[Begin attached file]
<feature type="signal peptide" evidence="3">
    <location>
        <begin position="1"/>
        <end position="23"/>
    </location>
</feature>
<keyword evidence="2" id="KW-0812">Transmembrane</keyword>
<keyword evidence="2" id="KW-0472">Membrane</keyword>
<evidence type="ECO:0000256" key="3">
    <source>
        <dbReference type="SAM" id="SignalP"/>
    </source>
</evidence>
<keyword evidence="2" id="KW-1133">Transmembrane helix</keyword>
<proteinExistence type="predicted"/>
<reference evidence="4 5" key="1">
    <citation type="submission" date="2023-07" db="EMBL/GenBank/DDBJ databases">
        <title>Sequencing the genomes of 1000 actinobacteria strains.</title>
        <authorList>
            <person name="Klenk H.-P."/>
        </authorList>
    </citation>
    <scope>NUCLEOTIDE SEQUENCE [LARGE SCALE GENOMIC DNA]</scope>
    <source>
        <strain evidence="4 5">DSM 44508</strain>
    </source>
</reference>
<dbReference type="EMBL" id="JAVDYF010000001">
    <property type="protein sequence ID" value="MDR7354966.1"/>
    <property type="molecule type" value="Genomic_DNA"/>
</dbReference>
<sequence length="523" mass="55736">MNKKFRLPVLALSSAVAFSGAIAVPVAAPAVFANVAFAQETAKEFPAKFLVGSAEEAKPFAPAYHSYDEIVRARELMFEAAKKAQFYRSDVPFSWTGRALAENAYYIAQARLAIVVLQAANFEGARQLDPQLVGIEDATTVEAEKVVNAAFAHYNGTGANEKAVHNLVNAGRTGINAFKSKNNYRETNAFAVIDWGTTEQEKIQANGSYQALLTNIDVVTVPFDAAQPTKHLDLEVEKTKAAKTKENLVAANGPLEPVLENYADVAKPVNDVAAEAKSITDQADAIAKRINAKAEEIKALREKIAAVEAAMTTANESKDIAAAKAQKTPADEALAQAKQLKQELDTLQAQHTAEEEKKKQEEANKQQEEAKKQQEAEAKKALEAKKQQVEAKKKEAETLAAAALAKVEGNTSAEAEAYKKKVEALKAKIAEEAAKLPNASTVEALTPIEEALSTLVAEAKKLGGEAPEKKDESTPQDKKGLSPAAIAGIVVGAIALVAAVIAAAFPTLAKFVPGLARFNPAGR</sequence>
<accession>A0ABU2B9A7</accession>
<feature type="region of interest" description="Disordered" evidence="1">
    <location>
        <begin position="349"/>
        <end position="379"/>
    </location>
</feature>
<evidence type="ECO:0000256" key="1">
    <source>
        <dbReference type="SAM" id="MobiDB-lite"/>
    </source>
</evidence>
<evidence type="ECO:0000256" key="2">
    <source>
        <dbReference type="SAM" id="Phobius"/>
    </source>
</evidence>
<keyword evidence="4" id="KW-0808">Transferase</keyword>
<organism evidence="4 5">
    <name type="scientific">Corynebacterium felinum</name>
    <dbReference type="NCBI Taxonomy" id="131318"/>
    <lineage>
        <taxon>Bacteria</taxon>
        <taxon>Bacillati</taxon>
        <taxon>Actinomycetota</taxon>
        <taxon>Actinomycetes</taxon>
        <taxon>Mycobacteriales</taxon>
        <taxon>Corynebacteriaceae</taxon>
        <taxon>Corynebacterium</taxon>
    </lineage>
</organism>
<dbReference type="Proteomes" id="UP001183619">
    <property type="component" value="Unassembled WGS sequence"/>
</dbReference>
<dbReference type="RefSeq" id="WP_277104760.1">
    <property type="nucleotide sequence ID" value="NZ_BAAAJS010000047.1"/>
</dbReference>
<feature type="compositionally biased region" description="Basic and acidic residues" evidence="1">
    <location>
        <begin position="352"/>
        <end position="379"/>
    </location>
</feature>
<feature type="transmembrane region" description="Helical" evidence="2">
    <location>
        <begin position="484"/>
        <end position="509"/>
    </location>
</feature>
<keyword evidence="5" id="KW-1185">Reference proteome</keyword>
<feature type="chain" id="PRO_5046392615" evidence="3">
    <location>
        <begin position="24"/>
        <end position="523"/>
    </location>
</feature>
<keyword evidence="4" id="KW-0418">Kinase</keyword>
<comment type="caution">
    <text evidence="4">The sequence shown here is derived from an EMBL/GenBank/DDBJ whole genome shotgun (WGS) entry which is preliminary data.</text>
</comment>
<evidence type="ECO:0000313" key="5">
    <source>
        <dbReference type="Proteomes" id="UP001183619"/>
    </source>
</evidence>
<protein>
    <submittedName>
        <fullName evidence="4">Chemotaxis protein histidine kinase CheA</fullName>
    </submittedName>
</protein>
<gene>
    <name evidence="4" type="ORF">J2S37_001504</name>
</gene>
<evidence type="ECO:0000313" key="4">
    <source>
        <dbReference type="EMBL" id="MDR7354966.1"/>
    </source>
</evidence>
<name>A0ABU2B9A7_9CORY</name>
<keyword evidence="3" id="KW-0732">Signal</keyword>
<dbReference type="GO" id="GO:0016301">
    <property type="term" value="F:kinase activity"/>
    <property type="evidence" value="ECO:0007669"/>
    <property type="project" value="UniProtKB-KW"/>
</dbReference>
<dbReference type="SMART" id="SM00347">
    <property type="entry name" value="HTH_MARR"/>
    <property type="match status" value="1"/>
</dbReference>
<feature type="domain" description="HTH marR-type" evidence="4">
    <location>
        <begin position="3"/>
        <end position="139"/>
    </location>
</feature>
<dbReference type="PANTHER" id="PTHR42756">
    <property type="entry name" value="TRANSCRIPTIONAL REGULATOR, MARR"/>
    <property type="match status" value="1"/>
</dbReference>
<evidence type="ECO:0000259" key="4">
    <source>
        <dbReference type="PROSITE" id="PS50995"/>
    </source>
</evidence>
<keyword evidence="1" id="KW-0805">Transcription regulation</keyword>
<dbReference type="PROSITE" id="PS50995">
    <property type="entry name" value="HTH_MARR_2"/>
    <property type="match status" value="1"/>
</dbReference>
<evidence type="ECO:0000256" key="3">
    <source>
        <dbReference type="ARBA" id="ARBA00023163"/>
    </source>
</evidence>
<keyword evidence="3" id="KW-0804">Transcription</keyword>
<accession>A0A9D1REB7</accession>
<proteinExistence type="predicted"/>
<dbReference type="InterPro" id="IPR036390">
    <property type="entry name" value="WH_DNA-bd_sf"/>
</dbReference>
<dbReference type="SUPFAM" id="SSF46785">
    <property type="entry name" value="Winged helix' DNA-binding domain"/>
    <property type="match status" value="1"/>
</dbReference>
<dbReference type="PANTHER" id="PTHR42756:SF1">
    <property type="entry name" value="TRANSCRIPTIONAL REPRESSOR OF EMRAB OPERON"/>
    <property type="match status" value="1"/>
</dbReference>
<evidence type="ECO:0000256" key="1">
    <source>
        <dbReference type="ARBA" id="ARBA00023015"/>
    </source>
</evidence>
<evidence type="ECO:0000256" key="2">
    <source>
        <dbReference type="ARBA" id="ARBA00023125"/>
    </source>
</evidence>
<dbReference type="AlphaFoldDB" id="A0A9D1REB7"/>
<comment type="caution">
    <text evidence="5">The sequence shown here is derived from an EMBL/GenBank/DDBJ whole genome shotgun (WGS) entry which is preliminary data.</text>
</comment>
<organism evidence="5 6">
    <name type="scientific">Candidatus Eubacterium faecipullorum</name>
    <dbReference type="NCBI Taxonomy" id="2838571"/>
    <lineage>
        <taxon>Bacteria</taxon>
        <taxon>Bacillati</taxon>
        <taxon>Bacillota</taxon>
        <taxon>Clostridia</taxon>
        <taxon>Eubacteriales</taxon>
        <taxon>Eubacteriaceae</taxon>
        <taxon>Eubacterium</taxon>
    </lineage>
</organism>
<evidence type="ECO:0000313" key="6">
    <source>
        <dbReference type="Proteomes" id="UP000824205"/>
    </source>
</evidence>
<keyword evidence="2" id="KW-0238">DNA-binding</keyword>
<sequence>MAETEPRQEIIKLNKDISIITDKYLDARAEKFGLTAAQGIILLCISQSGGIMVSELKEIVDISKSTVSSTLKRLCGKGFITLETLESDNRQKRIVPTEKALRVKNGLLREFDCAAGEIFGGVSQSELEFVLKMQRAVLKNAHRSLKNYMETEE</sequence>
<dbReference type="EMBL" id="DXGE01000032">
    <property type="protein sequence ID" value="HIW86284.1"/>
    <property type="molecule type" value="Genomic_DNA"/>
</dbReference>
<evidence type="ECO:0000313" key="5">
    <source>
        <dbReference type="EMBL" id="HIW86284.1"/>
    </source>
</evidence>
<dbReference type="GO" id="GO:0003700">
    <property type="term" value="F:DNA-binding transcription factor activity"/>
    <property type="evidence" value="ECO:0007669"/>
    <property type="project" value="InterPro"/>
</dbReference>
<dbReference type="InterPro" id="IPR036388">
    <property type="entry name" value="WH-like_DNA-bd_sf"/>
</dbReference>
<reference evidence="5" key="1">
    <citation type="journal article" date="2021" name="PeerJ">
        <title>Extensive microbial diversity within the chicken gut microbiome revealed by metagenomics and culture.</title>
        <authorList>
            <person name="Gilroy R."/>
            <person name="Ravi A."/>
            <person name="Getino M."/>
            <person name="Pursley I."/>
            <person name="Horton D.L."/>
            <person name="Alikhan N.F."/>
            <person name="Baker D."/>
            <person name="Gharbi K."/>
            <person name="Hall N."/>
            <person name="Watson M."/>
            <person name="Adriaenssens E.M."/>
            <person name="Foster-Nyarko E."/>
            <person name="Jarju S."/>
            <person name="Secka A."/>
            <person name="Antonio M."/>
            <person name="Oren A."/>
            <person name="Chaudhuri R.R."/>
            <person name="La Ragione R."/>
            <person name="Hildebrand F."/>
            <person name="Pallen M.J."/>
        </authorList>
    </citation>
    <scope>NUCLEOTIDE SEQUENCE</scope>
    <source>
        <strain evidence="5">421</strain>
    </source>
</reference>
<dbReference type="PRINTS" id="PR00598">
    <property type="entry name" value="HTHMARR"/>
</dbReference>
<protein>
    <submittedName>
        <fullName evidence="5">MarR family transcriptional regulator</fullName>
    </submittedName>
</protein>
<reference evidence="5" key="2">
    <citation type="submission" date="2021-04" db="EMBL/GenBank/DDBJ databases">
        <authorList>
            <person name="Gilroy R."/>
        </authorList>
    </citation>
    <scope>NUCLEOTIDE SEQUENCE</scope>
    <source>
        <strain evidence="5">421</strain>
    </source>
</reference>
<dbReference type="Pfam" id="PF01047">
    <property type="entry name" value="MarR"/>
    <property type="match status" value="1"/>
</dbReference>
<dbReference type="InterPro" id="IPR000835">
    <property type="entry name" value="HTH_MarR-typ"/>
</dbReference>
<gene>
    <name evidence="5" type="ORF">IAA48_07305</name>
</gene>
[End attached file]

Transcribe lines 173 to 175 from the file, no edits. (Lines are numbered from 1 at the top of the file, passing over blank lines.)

    <text evidence="5">The sequence shown here is derived from an EMBL/GenBank/DDBJ whole genome shotgun (WGS) entry which is preliminary data.</text>
</comment>
<organism evidence="5 6">